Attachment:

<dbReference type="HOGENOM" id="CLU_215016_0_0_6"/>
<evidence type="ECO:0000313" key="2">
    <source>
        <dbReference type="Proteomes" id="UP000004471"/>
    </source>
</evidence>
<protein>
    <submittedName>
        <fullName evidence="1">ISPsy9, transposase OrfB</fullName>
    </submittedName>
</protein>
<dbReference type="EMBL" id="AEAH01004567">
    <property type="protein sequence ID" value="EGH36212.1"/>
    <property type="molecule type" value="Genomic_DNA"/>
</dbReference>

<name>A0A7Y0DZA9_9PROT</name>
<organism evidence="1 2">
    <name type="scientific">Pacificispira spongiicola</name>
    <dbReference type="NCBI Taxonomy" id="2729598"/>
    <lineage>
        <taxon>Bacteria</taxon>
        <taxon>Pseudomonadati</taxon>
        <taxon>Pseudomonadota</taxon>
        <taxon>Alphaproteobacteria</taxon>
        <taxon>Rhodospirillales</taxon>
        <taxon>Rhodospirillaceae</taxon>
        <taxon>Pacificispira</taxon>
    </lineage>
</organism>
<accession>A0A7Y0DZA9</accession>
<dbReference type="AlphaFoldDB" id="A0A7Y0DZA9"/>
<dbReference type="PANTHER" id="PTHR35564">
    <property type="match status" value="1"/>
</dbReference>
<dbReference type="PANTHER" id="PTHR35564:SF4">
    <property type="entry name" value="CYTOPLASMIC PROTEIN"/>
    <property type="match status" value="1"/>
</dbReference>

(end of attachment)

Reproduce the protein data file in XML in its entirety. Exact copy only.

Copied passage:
<dbReference type="HOGENOM" id="CLU_215016_0_0_6"/>
<evidence type="ECO:0000313" key="2">
    <source>
        <dbReference type="Proteomes" id="UP000004471"/>
    </source>
</evidence>
<protein>
    <submittedName>
        <fullName evidence="1">ISPsy9, transposase OrfB</fullName>
    </submittedName>
</protein>
<dbReference type="EMBL" id="AEAH01004567">
    <property type="protein sequence ID" value="EGH36212.1"/>
    <property type="molecule type" value="Genomic_DNA"/>
</dbReference>

<name>A0A7Y0DZA9_9PROT</name>
<organism evidence="1 2">
    <name type="scientific">Pacificispira spongiicola</name>
    <dbReference type="NCBI Taxonomy" id="2729598"/>
    <lineage>
        <taxon>Bacteria</taxon>
        <taxon>Pseudomonadati</taxon>
        <taxon>Pseudomonadota</taxon>
        <taxon>Alphaproteobacteria</taxon>
        <taxon>Rhodospirillales</taxon>
        <taxon>Rhodospirillaceae</taxon>
        <taxon>Pacificispira</taxon>
    </lineage>
</organism>
<accession>A0A7Y0DZA9</accession>
<dbReference type="AlphaFoldDB" id="A0A7Y0DZA9"/>
<dbReference type="PANTHER" id="PTHR35564">
    <property type="match status" value="1"/>
</dbReference>
<dbReference type="PANTHER" id="PTHR35564:SF4">
    <property type="entry name" value="CYTOPLASMIC PROTEIN"/>
    <property type="match status" value="1"/>
</dbReference>